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Sunday, November 19, 2017
HomeHealthCeteraThe Power of Words

The Power of Words

 —by senior fellow Jim Stubenrauch

Jim's HarmoniumI don’t know about you, but I find there’s nothing like a paralyzed congress, a government shutdown, and the threat of national debt default to make me want to turn off the TV and get back to basics: sitting, breathing, listening. Maybe even chanting a little. Listening to poetry read aloud and playing music with friends. And that’s what I’ll be doing this weekend at the Power of Words Conference, held annually by the Transformative Language Arts Network at Pendle Hill, a Quaker retreat center in Wallingford, PA, a stone’s throw or two west of Swarthmore College. (Find out more about the emerging field of Transformative Language Arts here.)

I’m going to be leading a workshop there and so will CHMP poet-in-residence Joy Jacobson. Joy’s is entitled “Self-Elegy: A Reading and Writing Workshop.” I’m calling mine “Om Drone Jam: A Tuning Meditation with Vocal, Instrumental, and Text-Based Improvisation.” All of the other workshops and performances look promising. But you may be wondering how all this connects with the work we’re doing at Hunter and through the CHMP. According to the group’s Web site, “The Transformative Language Arts (TLA) Network supports individuals and organizations that promote forms of the spoken, written, and sung word as a tool for personal and communal transformation.” These goals certainly align with what we hope students will gain from writing reflective narratives.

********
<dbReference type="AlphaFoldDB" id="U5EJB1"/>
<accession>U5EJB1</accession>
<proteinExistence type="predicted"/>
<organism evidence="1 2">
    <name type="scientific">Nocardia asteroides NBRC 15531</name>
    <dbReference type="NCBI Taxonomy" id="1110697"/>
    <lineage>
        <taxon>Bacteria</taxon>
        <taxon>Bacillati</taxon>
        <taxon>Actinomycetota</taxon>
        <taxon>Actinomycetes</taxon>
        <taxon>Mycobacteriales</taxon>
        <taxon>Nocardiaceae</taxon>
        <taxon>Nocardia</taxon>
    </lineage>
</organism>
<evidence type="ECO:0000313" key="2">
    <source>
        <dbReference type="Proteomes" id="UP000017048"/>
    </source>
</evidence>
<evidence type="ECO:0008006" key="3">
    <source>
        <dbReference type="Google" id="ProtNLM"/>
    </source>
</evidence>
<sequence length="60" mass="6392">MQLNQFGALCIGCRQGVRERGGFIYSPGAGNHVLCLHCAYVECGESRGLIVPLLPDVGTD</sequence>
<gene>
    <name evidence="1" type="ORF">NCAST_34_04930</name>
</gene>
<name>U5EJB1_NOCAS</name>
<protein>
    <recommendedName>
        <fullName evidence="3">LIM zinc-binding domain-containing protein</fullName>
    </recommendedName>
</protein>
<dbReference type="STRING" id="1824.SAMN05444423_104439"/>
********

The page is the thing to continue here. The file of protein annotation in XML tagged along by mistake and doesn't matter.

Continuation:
Joy and I begin our writing classes and workshops with breathing and relaxation exercises to help students get into the zone for writing and responding to creative prompts, and we’re always interested in trying new ways to help our writers find their flow. We often have students read poetry aloud and then write “under the influence” of the poem. We’ve brought music into the writing room and even had students do some vocalizing of their own, following a method developed by composer Pauline Oliveros. She calls it the “Tuning Meditation.” Doing this exercise with students and hearing what they wrote afterward was one of the experiences that got me thinking about the workshop I’m going to present.

I’ll let you know how it goes.


Latest comments

  • Thanks, Jim, for this helpful posting. I am interested in learning more about TLA. I find it so interesting that in our technological society where we are constantly “connecting” we continue to undervalue our connections to self which require thought and quiet. I look forward to hearing about your workshop experience.

  • Thanks for your comment, Pat. You would have enjoyed the weekend at Pendle Hill, I’m sure. I’m still processing all of the amazing workshops and performances and conversations the conference offered–all of the food for body and soul–which, as you say, requires thought and quiet. And singing, as it turns out.

    How’s the writing program treating you?

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